The National Aeronautics and Space Administration highlights vulnerability in the asteroid observation network of our Earth. This vulnerability focuses on a space rock which possesses a caliber to plow into Earth with a little alert.
Lindley Johnson said, “There was only a ‘limited’ chance of spotting asteroids coming from a certain direction in space.” This statement from Lindley Johnson comes ahead in the conference with the journalists. Lindley Johnson is a Planetary Defence Officer from the Space Agency.
The more massive objects in space are more accessible to track while the smaller ones mark their presence on the horizon before its impact.
At the beginning of this month, a tiny space rock exploded over Botswana. The stone is named as 2018 LA. Just before its explosion over Botswana, astronomers succeeded in spotting it. Fortunately, owing to its small size, the rock exploded in the sky itself and caused minimal damage. Instead of this, if the stone would have been comparatively larger, it might have resulted in unexplained damage. The severity of the accident might have wiped out the cities and ultimately gave rise to devastations on a continental scale.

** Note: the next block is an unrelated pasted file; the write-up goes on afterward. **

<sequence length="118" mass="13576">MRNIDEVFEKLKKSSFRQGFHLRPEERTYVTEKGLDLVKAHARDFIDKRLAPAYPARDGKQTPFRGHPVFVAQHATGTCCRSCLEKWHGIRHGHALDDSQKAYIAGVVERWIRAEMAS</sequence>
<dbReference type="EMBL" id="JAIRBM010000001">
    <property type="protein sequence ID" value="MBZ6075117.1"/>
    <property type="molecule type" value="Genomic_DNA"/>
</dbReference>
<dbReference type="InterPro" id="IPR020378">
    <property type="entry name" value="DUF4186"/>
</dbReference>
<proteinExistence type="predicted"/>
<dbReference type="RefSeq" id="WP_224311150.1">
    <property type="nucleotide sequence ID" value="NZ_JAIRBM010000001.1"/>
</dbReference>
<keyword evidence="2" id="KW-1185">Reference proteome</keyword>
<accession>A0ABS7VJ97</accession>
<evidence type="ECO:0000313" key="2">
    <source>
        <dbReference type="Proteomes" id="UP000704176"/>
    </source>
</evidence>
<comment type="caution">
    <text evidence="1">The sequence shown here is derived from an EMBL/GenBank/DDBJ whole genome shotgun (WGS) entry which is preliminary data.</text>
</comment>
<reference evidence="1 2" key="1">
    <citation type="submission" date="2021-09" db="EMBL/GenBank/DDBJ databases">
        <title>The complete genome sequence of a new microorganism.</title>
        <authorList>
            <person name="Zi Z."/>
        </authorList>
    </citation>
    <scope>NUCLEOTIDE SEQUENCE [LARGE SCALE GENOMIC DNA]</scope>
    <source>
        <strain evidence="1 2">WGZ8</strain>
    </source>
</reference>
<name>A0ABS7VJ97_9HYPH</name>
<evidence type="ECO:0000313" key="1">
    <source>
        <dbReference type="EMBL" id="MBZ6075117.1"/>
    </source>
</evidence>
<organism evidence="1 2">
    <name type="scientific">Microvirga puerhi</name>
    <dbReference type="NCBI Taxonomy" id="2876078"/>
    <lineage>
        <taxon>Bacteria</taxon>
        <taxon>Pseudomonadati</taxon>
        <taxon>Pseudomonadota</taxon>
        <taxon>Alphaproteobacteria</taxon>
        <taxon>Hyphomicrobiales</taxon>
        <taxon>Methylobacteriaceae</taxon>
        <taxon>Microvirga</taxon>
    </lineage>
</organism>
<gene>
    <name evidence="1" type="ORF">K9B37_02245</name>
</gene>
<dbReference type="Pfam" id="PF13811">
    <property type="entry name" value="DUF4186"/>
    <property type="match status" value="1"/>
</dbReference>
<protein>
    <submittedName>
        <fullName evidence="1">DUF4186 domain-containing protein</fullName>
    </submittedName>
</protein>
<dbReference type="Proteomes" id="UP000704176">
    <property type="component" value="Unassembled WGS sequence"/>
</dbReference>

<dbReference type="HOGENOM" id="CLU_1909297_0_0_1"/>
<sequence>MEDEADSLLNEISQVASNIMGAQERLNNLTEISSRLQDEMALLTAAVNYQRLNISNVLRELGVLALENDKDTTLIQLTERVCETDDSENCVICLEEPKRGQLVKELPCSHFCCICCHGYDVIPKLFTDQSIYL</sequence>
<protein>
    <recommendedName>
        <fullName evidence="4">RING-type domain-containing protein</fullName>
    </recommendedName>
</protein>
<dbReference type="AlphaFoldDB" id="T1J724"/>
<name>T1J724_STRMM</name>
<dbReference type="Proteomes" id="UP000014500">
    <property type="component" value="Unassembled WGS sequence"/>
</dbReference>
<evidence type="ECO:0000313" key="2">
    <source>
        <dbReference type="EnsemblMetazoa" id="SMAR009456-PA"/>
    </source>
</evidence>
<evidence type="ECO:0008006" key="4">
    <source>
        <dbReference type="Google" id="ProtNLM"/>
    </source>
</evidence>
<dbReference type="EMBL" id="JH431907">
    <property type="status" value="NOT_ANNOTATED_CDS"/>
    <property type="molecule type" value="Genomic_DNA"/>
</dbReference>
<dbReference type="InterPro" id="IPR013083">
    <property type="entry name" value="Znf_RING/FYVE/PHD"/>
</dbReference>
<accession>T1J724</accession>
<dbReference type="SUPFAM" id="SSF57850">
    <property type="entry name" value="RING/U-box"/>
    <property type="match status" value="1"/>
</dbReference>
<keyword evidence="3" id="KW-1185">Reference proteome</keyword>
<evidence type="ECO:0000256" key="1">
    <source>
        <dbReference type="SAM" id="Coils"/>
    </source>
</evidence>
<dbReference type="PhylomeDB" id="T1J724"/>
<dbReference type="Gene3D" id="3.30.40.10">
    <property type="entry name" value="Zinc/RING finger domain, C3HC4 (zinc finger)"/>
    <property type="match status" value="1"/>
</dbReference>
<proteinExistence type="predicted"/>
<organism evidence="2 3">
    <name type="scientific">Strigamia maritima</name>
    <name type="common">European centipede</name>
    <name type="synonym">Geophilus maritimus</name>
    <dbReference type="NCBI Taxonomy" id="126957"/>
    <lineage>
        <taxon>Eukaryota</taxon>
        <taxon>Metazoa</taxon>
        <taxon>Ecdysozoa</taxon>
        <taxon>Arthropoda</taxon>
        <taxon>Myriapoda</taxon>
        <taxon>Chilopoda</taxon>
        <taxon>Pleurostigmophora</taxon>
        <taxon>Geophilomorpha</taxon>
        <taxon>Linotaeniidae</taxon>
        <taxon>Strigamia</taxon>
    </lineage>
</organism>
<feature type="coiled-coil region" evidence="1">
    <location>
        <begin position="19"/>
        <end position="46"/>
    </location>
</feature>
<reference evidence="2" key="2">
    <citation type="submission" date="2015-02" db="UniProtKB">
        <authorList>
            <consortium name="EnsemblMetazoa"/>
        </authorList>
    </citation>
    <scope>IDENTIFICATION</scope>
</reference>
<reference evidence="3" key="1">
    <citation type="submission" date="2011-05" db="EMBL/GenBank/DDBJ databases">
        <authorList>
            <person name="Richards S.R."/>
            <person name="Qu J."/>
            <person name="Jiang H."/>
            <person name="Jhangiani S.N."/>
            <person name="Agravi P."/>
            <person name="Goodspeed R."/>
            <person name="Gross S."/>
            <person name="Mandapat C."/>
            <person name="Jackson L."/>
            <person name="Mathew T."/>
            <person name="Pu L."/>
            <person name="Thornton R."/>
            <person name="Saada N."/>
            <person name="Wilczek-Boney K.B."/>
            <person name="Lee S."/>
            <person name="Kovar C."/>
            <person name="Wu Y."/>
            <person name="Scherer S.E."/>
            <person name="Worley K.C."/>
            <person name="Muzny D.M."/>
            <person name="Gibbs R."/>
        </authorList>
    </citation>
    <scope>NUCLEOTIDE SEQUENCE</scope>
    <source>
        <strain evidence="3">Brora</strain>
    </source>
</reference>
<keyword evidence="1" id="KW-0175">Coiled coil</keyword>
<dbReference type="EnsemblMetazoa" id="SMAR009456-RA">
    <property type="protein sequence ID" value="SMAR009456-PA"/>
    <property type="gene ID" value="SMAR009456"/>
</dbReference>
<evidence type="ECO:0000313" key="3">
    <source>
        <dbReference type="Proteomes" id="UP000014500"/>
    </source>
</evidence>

Lindley Johnson conveyed that the NASA uses a ground telescope. With the ground telescope, scientists at the NASA observes the sky at night. It thus says that, if the space asteroids approach from the day side of our planet, the sun might shine extra-ordinarily. The brightly shining Sun might be difficult for us to spot.
Lindley Johnson further adds, ‘If the object is coming into the inner solar system and approaching Earth from the night side, our chances are pretty good of picking up objects of almost any size as they come close to Earth. The smaller it is the closer it would have to come to earth for us to detect it. ‘But we have a vulnerability from the day side if asteroids have already had their closest approach to the sun, which is called their perihelium, then coming back out of the Solar System and approaching earth from the day side our capability to detect them ahead of time right now is very limited.”